Ed Sciaky

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Edward Sciaky
Born
Edward Leon Sciaky

(1948-04-02)April 2, 1948
DiedJanuary 29, 2004(2004-01-29) (aged 55)
Career
StyleDisc jockey

Edward Leon Sciaky (April 2, 1948–January 29, 2004) was an American rock radio disc jockey who spent his broadcasting career in the Philadelphia area.

Early life[edit]

He was born in New York City and raised in Philadelphia, where he graduated from Central High School, and then from Temple University where he majored in mathematics.

Career[edit]

Sciaky became known for promoting new talent, helping establish the careers of scores of artists, most notably Bruce Springsteen, Billy Joel, David Bowie, Janis Ian, and Yes.[1] Sciaky can also be heard introducing AC/DC on the Live from the Atlantic Studios CD off their 1997 boxset, Bonfire.

He was one of the first FM disc jockeys who thrived when given the chance to choose their own music and play music other than pop hits. Frequently, he would play lesser known songs that had personal meaning for himself or listeners. He was a good friend to many musicians who enjoyed his intelligent interviews and his knowledge of rock-n-roll. One of the biggest stars he was a part of was Billy Joel. Billy, 23, had just released his Cold Spring Harbor album and was looking for promotion for his album. He was featured on a Sigma Sound broadcast with Sciaky.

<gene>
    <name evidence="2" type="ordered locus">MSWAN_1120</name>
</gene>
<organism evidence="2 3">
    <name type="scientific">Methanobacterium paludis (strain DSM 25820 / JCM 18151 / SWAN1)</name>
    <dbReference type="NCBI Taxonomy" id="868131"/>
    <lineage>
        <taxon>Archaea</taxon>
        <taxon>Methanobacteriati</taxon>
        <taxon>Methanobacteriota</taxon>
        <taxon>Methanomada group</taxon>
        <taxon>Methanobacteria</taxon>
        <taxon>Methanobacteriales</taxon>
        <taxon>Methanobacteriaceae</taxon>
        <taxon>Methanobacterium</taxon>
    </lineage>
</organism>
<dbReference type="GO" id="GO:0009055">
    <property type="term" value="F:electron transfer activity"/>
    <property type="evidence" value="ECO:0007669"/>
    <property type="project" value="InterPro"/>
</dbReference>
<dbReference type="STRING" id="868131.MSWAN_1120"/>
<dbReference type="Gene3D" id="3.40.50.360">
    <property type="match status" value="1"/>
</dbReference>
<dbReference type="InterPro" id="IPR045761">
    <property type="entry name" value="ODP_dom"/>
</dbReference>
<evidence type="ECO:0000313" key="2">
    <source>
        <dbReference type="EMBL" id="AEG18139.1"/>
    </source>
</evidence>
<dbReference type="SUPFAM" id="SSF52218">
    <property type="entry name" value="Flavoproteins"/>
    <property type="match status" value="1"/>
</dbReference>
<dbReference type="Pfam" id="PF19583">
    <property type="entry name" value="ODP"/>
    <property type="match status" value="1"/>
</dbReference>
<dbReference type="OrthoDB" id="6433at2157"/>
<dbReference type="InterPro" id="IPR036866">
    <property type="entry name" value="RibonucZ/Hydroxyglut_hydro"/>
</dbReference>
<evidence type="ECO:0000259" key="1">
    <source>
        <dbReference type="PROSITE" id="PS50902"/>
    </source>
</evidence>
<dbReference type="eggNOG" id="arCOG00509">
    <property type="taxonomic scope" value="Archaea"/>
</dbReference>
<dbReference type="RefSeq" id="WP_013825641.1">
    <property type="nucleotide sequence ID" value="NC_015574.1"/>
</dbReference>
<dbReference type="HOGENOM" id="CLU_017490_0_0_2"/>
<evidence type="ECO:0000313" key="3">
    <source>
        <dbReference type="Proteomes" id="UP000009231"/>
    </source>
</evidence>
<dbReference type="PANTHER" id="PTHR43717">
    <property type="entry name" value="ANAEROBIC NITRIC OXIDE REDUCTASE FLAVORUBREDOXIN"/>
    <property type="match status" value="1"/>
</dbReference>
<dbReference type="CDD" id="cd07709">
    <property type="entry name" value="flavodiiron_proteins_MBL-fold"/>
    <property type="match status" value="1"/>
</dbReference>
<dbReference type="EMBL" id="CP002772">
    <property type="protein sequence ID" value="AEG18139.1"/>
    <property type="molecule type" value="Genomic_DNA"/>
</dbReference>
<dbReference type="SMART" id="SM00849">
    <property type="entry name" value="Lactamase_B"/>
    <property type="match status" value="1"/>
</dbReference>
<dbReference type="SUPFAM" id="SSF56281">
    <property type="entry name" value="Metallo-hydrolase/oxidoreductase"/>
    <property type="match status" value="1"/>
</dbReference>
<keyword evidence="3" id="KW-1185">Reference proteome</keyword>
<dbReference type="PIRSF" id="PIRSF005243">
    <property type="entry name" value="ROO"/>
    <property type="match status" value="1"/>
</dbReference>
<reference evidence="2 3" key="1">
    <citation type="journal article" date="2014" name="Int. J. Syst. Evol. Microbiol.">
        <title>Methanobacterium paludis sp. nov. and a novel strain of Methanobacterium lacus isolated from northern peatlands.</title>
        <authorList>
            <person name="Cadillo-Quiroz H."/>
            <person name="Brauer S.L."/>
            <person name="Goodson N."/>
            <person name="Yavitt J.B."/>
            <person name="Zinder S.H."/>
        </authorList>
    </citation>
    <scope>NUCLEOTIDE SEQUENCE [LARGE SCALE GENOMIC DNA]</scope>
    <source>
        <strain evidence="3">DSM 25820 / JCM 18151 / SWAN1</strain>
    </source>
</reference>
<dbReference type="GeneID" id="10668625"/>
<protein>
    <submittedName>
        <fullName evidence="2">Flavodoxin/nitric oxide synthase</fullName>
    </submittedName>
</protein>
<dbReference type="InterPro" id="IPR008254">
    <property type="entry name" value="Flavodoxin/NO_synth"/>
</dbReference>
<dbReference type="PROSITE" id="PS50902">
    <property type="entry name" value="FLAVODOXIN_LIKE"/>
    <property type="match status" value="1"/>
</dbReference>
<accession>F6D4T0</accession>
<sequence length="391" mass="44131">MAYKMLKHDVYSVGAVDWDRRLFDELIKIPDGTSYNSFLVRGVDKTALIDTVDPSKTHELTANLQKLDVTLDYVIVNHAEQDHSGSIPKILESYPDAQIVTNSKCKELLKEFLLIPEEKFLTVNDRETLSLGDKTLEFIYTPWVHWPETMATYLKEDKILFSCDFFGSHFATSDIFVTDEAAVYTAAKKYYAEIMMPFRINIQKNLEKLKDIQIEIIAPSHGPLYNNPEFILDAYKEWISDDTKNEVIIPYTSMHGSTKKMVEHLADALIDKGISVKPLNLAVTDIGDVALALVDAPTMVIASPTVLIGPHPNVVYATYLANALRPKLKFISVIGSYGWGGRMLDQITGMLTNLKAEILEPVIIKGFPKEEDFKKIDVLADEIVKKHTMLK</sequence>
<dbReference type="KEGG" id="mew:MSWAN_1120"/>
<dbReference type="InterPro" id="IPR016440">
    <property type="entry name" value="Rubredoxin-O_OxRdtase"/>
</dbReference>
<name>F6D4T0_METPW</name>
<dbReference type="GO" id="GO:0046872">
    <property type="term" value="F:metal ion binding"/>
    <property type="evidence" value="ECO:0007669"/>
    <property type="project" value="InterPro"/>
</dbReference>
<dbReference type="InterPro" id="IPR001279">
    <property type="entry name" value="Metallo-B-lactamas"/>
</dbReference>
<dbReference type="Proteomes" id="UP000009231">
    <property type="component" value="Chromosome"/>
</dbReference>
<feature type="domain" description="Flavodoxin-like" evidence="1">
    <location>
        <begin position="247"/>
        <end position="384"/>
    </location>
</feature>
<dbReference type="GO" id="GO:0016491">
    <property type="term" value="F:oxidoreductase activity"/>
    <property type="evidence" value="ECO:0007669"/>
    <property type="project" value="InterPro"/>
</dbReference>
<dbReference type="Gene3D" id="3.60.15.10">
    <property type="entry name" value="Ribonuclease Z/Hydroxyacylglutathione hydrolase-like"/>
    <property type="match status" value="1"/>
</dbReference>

Sciaky provided the master tape of Yes's live version of The Beatles' "I'm Down" for the band's 1992 Yesyears box set.

Sciaky's broadcasting career, all in the Philadelphia area, covered WRTI, WHAT, WXUR (in Media; unrelated to the modern WXUR), WDAS, WMMR, WIOQ, WYSP, WMMR (again), and finally WMGK.

In 2003, Sciaky's "Sunday With Springsteen" specialty show won a "Best Of Philly" award from Philadelphia Magazine.

The Broadcast Pioneers of Philadelphia [1] posthumously inducted Sciaky into their Hall of Fame in 2005.

Personal life[edit]

Sciaky lived on the Main Line, Philadelphia. His house was home to a substantial, well-organized music collection, as well as a rather large iguana, perhaps five feet long. The resting iguana would sometimes startle first time guests when it moved slightly and caught their attention.

Death[edit]

Sciaky died of complications from diabetes on January 29, 2004, at the age of 55.

References[edit]